The literature in Bosnia and Herzegovina is closely related to other South Slavic literature and has often been treated as part of the Serbian and Croatian literature, respectively.
The first known books are church books that date to the 12th century and are mostly written in the Kyrgyz language with Glagolitic or Cyrillic writing. It was not until the 17th century, when the three largest religions in Bosnia and Herzegovina were fortified (Islam, Orthodoxy and Catholicism), that a more extensive literary activity began to emerge. The literature in Bosnia and Herzegovina developed in three directions, all linked to church texts and institutions. Muslims, who previously wrote in Arabic and Turkish, began writing in the spoken South Slavic vernacular, but used Arabic writing (arabica), and a kind of poetry developed in the tradition called alhamiado (alhamijada). Catholics use the same vernacular and Cyrillic script. Despite differences, the three orientations are similar in character because, for the most part, religious writings and chronicles were written. As an example, the Muslim Sarajevo chronicler Mula Mustafa Bašeskija (1731-1805) can be mentioned.
- Countryaah: Population and demographics of Bosnia and Herzegovina, including population pyramid, density map, projection, data, and distribution.
Towards the end of the 18th century, oral poetry became very important for literature in Bosnia and Herzegovina, which was later developed during the 19th century national romance. Modern literature in Bosnia and Herzegovina is described as part of the Serbian and Croatian literature, respectively, while a Muslim literature remains to define and describe. Three of the most important writers in Bosnia and Herzegovina are the Nobel laureates Ivo Andrić, Meša Selimović and the poet Aleksa Šantić (1868-1924). Regardless of the literary traditions they are ascribed (which today is a politically contentious and sensitive issue), these three authors have described in their texts Bosnia and Herzegovina and its people.
After independence, several emigrated writers have described experiences of Bosnia in the war. Aleksandar Hemon (born 1964) and the emigrants to Sweden emigrated Fausta Marianović (born 1956) with the novel “The last bullet I save for the neighbor” (2008) and Zulmir Bećević (born 1982) with the youth book “The journey that began with an end ”(2006).
Before independence in 1992, one cannot speak of a film production in Bosnia and Herzegovina. Yugoslav film was mainly made by companies in Serbia and Croatia. With documentaries such as Serbian Srđan Dragojević’s (born 1963) critical “Flaming Villages” (1996) and, above all, the 1995 establishment of the Sarajevo Film Festival (SFF), while the siege of the city was still ongoing, both stars and international film capital were quickly attracted to the country.
Danis Tanović’s (born 1969) partly French-produced “Ingenmansland” (2001), Oscar-winning as best foreign film in 2002, became an artistic and commercial breakthrough. Tanović followed up in 2010 with “Circus Columbia” and in 2013 with “Epizoda u životu bereča željeza” who won the Silver Bear at the Berlin Film Festival. In 2006, Jasmila Žbanić (born 1974) won the Golden Bear at the same film festival for “Grbavica – does time heal all wounds?” (2006), followed in 2010 by “On the Path”.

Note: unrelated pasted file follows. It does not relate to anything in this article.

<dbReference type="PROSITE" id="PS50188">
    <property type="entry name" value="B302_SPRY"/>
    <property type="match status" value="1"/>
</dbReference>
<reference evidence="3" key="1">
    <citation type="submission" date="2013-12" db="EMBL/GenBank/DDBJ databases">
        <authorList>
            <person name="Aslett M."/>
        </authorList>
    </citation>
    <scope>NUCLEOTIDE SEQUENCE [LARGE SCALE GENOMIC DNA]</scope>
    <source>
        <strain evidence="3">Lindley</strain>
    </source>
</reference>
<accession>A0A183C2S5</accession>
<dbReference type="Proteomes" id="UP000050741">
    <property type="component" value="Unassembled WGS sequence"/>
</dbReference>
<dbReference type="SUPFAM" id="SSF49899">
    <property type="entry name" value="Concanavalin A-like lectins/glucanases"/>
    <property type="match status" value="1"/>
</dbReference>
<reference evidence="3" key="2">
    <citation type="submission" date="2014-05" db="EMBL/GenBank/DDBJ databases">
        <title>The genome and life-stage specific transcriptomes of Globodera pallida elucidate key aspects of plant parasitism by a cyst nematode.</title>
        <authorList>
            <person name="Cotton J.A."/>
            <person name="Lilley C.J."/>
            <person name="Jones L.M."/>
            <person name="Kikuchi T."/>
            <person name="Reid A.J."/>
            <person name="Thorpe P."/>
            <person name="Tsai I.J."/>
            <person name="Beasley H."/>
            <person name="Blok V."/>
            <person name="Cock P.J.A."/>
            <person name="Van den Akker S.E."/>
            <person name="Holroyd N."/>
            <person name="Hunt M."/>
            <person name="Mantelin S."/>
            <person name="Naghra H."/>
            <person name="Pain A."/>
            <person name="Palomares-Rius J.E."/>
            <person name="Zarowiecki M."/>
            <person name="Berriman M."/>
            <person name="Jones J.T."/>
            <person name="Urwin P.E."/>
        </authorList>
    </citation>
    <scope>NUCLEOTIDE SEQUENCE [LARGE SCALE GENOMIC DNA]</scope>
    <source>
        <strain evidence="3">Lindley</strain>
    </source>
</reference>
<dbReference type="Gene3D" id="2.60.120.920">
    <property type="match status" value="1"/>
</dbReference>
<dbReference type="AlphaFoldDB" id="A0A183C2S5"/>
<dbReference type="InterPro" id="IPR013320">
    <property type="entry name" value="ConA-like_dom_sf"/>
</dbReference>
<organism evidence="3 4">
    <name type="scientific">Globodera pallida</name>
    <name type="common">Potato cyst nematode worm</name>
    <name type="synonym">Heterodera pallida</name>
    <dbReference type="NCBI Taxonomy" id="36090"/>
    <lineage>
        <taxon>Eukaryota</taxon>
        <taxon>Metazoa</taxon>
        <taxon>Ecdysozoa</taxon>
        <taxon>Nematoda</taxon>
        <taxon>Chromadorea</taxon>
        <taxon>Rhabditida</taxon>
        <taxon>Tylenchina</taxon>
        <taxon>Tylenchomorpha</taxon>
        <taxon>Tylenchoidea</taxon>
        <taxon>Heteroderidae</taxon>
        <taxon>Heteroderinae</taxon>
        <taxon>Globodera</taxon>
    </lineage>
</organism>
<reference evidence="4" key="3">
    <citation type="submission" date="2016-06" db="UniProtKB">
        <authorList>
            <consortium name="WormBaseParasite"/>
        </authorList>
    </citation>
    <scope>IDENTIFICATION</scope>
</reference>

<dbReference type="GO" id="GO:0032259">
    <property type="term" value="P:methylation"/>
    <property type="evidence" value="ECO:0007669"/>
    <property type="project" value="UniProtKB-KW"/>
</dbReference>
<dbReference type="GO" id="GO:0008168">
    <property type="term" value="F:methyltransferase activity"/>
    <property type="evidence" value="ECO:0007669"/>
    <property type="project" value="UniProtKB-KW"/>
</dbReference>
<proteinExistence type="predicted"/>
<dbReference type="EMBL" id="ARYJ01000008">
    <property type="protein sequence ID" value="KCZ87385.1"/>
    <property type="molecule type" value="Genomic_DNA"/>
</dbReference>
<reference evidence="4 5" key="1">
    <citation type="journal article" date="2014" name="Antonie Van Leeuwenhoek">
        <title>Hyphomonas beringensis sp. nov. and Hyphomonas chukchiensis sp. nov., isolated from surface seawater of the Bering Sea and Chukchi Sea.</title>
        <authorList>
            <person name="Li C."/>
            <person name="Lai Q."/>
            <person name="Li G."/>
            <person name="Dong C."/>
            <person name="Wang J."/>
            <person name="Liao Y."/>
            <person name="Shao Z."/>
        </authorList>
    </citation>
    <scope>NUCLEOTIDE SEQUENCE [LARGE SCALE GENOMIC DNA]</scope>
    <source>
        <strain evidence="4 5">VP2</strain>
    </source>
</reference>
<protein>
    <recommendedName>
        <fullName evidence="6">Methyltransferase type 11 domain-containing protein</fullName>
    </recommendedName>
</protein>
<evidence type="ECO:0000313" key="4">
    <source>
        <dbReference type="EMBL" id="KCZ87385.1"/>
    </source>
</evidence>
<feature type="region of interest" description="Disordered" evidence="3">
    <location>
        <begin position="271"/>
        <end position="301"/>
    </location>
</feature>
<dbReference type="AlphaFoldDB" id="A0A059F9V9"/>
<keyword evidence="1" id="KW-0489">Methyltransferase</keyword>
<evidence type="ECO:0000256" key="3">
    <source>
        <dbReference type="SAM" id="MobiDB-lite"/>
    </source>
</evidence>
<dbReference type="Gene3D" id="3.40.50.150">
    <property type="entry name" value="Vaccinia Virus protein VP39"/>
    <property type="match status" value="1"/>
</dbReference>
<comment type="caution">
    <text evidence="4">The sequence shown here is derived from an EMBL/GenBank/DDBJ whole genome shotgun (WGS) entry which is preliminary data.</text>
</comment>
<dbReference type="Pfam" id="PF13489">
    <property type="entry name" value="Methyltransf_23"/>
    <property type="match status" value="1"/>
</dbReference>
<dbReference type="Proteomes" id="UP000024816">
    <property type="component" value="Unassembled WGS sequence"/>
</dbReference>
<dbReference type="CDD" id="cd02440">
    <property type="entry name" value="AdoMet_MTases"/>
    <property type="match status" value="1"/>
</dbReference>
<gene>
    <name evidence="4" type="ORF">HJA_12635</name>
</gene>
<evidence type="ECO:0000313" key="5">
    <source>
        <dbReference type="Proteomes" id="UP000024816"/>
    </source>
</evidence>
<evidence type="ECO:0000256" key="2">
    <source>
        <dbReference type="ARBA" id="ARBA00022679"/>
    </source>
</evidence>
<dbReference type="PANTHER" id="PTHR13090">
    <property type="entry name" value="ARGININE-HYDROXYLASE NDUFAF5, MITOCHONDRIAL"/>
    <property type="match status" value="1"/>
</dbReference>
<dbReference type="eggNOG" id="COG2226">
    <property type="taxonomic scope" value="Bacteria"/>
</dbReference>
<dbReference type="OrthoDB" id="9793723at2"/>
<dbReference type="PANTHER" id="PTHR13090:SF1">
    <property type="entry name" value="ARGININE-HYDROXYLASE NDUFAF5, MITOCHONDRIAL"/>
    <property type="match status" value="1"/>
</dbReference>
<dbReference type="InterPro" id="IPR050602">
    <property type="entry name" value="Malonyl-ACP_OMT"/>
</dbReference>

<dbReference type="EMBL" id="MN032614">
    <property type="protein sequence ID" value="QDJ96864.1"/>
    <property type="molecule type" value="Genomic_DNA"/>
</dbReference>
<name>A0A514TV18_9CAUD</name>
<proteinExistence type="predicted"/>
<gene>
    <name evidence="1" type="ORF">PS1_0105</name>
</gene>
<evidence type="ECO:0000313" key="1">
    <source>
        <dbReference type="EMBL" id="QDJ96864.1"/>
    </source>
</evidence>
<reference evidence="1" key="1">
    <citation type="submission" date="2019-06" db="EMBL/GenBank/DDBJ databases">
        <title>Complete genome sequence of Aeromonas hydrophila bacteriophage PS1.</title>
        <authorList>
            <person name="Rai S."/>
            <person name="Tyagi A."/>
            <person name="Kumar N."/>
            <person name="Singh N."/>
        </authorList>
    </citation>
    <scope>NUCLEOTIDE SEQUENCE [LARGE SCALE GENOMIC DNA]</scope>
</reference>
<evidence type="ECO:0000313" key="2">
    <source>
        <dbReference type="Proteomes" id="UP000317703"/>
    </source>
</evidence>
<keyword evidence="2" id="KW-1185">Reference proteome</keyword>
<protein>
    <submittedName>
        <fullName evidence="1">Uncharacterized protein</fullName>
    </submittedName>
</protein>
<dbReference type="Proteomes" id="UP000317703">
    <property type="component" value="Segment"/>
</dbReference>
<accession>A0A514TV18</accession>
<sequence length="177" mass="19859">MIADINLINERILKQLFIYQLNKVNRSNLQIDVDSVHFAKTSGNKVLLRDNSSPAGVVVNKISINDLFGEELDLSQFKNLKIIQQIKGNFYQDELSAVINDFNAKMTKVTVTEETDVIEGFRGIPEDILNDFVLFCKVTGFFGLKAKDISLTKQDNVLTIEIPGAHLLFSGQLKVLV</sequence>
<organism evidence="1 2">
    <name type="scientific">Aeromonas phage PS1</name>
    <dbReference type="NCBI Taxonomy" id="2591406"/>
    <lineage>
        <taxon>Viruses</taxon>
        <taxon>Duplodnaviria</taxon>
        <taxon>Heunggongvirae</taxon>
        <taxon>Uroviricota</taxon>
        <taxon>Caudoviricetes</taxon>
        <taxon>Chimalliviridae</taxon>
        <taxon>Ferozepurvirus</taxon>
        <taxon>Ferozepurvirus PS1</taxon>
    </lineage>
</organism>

Other internationally known filmmakers and films from Bosnia and Herzegovina include Pjer Žalica (born 1964) with “It burns” (2003) and Sabina Vajrača (born 1977) with “Back to Bosnia” (2005). Even Emir Kusturica was born in the country, although he often portrayed life in Bosnia and Herzegovina – among other things. in the comedy “Underground” (1995) – his business is located in and associated with the film industry in Serbia.
See also Yugoslav movie.
The first significant visual artworks were created during the 1300’s and 1400’s, ie. a few centuries after the slaves’ arrival in the Balkans. There are specific tomb monuments found at the necropolis of regions where bogomiles predominated. In 1463, Bosnia and Herzegovina came under the Ottoman Empire, which led to a dominance of Islamic art that lasted for 400 years. The plastic Islamic visual art is exclusively ornamental (arabesque). During the 16th and 16th centuries, a series of icons were created by mainly domestic painters. When Austria-Hungary annexed Bosnia and Herzegovina in the 19th century, a number of painters moved there from different parts of the double monarchy. They created works that are largely descriptive illustrations.
At the beginning of the 20th century, the first generation of painters trained at the Western European academies appeared. They mainly painted motifs from the hometown. This generation is represented by Gabrijel Jurkić, Risto Vukanović, Petar Tješić, Karlo Mijić, Đoka Mazalić and Roman Petrović. A large number of the Bosnian-Herzegovina artists who were active during the interwar period also worked in cultural centers outside Bosnia and Herzegovina, mainly in Belgrade and Zagreb. Among these are Jovan Bijelić, Omer Mujadžić, Ivo Šeremet and Nedeljko Gvozdenović.
During the Yugoslavian period, an emphasis was placed on social themes, represented by, among other things, painters Vojo Dimitrijević, Ismet Mujezinović and Branko Šotra.
After the civil war in the 1990’s, a new generation of internationally active artists has emerged. Installations, performance and photo art are represented in the 21st century by artists such as Brago Dimitrijević, Nebojša Šerić-Šoba, Maja Bajević, Danica Dakić and Sejla Kamerić.
Music and dance
From the Middle Ages to the end of the 19th century, folk music predominated in Bosnia and Herzegovina. It shows great variety and several distinctly different styles. In the mountain regions, old-fashioned Slavic music has been cultivated for outdoor use, predominantly vocals, performed in a high vocal position (in styles such as glass and walking) with strong improvisational elements, short strokes, very small scope and diatonic scales. There are several forms of multi-voting; one performed by three singers at frequent intervals, often seconds, is one of the oldest known in Europe. Younger forms, scattered throughout Bosnia and Herzegovina, are performed with a bourbon, parallel terses or independent voices and a characteristic end to the second tone (na base) of the scale. Common instruments include bagpipe (gajda), shale (flute) and flute (swirl).